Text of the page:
By ALAN FRAM, ZEKE MILLER and AAMER MADHANI
WASHINGTON (AP) — President Joe Biden asked Congress on Thursday for an additional $33 billion to help Ukraine fend off Russia’s invasion, a signal that the U.S. is prepared to mount a robust, long-term campaign to bolster Kyiv and weaken Moscow as the bloody war enters its third month with no sign of abating.
Biden’s latest proposal — which the White House said was expected to support Ukraine’s needs for five months — has more than $20 billion in military assistance for Kyiv and for shoring up defenses in nearby countries. There is also $8.5 billion in economic aid to help keep Ukrainian President Volodymyr Zelenskyy’s government functioning and $3 billion for food and humanitarian programs around the world.
The assistance package, which heads to Congress for consideration, would be more than twice as large as the initial $13.6 billion in defense and economic aid for Ukraine and Western allies enacted last month that is now almost exhausted. It was meant to signify that the U.S. is not tiring of helping to stave off Russian President Vladimir Putin’s attempt to expand his nation’s control of its neighbor, and perhaps beyond.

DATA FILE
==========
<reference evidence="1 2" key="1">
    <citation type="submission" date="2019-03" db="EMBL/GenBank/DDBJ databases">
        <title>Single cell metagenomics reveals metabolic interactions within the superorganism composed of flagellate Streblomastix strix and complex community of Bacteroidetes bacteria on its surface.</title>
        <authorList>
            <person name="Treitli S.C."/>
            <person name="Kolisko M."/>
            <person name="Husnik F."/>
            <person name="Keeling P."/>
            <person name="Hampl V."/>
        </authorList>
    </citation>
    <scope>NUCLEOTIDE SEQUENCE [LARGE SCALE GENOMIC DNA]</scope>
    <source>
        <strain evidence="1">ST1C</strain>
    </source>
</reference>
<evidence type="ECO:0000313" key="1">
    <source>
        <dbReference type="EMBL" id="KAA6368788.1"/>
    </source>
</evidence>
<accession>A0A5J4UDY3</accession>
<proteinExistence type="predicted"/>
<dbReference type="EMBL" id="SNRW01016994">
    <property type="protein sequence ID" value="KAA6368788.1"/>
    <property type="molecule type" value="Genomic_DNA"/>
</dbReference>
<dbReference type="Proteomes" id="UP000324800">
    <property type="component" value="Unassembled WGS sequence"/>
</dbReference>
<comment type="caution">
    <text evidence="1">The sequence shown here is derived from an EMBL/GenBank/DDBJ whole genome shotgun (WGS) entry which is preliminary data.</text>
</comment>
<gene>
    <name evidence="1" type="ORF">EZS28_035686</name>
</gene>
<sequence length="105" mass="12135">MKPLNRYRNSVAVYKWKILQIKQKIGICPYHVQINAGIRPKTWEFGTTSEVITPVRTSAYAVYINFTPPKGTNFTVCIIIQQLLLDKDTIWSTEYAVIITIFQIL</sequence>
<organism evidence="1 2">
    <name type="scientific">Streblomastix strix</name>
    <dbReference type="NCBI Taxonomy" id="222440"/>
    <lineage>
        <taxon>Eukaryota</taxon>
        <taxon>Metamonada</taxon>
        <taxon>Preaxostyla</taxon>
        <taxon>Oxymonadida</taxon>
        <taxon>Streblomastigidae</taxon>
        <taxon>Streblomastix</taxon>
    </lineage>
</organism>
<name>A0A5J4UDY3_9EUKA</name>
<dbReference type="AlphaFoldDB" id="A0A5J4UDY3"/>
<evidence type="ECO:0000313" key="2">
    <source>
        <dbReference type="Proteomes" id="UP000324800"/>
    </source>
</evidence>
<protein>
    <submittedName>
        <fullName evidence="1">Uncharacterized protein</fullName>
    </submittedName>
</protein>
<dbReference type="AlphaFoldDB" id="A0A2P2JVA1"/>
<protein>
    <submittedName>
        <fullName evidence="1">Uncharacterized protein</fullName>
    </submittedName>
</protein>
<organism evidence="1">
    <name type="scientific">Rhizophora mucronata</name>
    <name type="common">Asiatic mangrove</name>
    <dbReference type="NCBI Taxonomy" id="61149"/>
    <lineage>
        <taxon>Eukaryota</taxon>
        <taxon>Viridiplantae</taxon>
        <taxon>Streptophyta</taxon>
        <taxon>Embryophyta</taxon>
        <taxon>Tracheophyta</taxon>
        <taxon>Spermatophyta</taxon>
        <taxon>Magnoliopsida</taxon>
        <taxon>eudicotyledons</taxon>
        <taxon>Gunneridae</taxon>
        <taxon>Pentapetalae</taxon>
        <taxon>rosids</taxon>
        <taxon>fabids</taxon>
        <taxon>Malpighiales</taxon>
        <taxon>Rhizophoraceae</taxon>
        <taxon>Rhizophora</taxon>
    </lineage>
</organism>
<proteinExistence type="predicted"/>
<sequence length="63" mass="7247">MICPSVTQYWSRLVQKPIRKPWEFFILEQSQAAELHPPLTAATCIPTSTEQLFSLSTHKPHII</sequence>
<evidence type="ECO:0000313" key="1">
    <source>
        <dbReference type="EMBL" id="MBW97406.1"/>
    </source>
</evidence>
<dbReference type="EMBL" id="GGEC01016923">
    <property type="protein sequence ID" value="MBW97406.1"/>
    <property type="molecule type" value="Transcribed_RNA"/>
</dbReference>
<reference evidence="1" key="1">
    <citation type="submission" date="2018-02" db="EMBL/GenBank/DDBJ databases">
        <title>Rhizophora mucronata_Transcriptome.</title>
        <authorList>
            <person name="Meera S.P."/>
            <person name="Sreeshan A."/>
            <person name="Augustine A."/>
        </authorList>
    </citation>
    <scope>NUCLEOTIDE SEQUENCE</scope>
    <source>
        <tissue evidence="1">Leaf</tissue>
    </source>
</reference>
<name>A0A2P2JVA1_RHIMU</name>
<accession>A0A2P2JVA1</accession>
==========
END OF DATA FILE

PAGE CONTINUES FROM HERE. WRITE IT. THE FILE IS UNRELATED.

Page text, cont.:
“The cost of this fight is not cheap, but caving to aggression is going to be more costly,” Biden said. “It’s critical this funding gets approved and as quickly as possible.”
The request comes with the fighting, now in its ninth week, sharpening in eastern and southern parts of the country and international tensions growing as Russia cuts off gas supplies to two NATO allies, Poland and Bulgaria.
Biden promised that the U.S. would work to support its allies’ energy needs, saying, “We will not let Russia intimidate or blackmail their way out of the sanctions.”
Biden said the new package “begins the transition to longer-term security assistance” for Ukraine.
There is wide, bipartisan support in Congress for giving Ukraine all the help it needs to fight the Russians, and its eventual approval of assistance seems certain. But Biden and congressional Democrats also want lawmakers to approve billions more to battle the pandemic, and that along with a Republican push to entangle the measure with an extension of some Trump-era immigration restrictions leaves the proposal’s pathway to enactment unclear.